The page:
Most employer plan sponsors use an investment adviser to help them with their 401(k) plans. This is a smart decision since most advisers are able to save plan sponsors at least as much as they charge in fees each year. How can you tell if you are working with a good investment adviser? Top advisers:

  • Sign-on to your plan as a fiduciary. This service has now become a litmus test for hiring an investment adviser. Simply stated, you should not hire or work with an adviser who will not sign on to your plan as a fiduciary.
  • Have a clean background. Investment advisers who have been sued in the past are likely to be sued in the future. You don't have to work with problem advisers. Check the background of your investment adviser, or an adviser you are thinking of hiring, using BrokerCheck. BrokerCheck is a free service provided by the Financial Industry Regulatory Authority, a financial industry regulatory agency under the direction of the Securities Exchange Commission. Any violation you find on the BrokerCheck website for your existing adviser should cause you to begin searching for another. Similarly, a violation should cause you to drop an adviser you are thinking of hiring from your evaluation process.
  • Do not accept soft-dollar payments. Soft-dollar payments are received by some advisers from mutual fund families. Consider only those advisers who practice fee transparency. These advisers will produce a bill for you each quarter for the services they provide. Their only source of revenue is the fees they receive from their clients.
  • Are objective. Don't hire an investment adviser that is also an asset manager. For example, many employers use mutual fund companies as their investment adviser as well as asset manager. No surprise, these investment advisers will use the investment funds their mutual fund family offers in your plan. This is a conflict of interest that compromises the investment adviser’s objectivity and may also be a breach of your fiduciary duty to the plan.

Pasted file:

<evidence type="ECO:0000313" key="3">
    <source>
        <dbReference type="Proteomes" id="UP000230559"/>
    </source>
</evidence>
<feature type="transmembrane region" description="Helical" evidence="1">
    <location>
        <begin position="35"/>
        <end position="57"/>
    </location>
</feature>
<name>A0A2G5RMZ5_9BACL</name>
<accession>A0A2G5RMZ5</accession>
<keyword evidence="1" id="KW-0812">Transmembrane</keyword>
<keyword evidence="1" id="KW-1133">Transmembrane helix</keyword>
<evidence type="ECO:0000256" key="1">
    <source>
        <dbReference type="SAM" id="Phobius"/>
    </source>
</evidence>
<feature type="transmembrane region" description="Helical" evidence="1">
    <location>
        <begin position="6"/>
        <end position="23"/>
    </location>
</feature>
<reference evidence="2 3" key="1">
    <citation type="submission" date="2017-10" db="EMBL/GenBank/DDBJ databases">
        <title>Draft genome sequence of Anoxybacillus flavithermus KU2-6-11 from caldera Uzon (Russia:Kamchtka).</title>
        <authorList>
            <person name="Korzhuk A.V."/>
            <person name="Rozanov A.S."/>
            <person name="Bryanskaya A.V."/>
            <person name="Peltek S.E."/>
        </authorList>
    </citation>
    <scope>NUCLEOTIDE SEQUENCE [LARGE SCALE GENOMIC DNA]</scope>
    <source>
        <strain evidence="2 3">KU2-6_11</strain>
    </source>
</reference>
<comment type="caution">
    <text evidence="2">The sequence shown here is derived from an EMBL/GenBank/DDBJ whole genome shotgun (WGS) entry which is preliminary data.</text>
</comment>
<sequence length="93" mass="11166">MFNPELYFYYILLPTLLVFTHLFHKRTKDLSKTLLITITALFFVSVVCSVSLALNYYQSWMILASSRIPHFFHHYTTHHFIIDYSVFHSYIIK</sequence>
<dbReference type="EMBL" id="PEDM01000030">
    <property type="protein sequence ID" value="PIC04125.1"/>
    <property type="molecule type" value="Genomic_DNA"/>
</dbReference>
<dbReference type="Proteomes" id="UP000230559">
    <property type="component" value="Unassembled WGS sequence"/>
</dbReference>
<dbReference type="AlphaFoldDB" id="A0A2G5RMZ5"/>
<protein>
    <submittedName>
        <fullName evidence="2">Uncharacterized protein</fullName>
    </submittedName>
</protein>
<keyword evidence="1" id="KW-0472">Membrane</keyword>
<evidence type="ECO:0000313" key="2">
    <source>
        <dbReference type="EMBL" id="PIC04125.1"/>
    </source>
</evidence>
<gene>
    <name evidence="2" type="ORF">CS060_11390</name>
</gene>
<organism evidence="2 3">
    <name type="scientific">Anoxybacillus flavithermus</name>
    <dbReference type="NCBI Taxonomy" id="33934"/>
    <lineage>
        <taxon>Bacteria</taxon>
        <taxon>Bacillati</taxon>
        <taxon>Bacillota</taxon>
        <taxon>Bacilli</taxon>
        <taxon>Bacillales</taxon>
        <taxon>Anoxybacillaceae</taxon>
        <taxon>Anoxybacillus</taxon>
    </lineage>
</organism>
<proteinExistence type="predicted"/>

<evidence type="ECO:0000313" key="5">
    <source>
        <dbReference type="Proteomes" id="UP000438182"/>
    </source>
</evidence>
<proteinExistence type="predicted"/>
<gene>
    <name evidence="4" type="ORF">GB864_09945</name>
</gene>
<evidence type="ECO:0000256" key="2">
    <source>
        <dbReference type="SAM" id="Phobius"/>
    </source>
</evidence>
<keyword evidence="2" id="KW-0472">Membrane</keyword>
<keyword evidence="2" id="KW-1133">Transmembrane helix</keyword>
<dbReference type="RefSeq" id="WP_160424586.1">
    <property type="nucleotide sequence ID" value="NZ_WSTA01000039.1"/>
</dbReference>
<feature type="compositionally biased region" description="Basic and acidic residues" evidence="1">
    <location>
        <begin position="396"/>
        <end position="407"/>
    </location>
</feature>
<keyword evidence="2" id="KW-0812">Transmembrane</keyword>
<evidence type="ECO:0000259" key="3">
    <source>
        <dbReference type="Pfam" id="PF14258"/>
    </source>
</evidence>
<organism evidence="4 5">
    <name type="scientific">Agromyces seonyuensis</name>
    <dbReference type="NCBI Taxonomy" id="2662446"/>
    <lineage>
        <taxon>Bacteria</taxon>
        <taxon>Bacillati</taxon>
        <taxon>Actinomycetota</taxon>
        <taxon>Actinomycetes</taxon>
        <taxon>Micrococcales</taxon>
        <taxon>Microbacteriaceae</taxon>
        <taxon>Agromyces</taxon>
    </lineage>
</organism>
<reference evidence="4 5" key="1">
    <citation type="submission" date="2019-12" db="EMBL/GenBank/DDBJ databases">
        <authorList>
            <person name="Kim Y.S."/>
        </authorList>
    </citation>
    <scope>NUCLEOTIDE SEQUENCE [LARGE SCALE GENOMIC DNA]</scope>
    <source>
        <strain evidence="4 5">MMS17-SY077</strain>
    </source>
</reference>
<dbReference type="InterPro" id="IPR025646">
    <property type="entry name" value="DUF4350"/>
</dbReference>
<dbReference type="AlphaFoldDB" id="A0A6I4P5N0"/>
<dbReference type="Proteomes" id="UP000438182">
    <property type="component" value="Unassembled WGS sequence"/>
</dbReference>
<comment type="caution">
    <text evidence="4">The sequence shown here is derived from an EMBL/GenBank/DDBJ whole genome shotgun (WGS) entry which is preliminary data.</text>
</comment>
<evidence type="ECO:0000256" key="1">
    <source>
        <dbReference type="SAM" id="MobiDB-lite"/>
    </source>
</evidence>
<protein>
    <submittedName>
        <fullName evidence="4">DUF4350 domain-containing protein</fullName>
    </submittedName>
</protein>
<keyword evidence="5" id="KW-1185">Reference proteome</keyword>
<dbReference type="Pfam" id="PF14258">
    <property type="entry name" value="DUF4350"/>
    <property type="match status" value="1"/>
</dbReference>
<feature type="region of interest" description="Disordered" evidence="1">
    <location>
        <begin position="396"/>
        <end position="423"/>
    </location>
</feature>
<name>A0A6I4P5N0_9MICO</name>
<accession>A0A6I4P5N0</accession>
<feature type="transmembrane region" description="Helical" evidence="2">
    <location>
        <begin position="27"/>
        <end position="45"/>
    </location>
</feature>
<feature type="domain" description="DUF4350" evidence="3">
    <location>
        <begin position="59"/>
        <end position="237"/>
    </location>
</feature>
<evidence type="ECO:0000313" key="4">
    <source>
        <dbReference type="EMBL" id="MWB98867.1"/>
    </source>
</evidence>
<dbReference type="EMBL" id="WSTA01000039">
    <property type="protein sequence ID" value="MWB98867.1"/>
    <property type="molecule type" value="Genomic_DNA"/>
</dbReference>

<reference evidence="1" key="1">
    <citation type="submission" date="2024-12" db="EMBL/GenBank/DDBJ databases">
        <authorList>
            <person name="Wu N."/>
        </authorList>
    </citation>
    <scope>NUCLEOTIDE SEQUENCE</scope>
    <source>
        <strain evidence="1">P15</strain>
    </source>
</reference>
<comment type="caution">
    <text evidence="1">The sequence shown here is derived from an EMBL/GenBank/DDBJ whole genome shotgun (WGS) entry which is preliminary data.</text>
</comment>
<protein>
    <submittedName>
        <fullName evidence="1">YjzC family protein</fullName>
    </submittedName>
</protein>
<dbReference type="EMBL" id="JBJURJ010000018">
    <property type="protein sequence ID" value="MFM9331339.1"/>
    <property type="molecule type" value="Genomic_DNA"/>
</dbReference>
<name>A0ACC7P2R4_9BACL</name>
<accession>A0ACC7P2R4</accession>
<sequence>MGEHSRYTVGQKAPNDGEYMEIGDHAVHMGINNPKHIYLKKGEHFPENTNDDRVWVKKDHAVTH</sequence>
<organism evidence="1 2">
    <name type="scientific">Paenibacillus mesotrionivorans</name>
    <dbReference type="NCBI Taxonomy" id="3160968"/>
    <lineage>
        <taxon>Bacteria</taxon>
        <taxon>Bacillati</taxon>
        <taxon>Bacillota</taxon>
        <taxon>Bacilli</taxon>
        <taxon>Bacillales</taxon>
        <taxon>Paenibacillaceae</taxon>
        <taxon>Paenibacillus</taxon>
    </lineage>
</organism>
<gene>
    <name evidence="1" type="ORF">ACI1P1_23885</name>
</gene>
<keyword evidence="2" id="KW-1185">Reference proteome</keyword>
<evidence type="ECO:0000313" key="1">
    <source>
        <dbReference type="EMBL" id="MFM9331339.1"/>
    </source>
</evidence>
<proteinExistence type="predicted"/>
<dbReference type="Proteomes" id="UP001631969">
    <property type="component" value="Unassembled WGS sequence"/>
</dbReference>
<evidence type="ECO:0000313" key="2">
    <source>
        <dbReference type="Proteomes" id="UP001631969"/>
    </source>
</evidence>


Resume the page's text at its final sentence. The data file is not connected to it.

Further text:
• Work for investment advisory firms. This may seem logical; however, there are a lot of plan sponsors that hire accounting firms or banks to provide investment advisory services to their retirement plans. Hire a professional who works for a firm whose core business is providing investment advice. There is a major difference in the quality of advice you will receive.
  • Are able to work with everyone. Many employers use investment advisers who are required to recommend proprietary products or who aren’t able to work with the entire universe of investment options or providers. Investment advisers who work for brokerage firms or mutual fund companies fall into these categories. Hire someone who has no conflicts of interest and will make the best recommendations to your investment committee for your participants.

Many employers review their provider relationships annually. Consider evaluating your investment adviser as the current year comes to a close.
Contributing Editor Robert C. Lawton is president of Lawton Retirement Plan Consultants, LLC a Registered Investment Advisory firm helping retirement plan sponsors with their investment, fiduciary, employee education and compliance responsibilities. Mr. Lawton may be contacted at bob@lawtonrpc.com or 414.828.4015.

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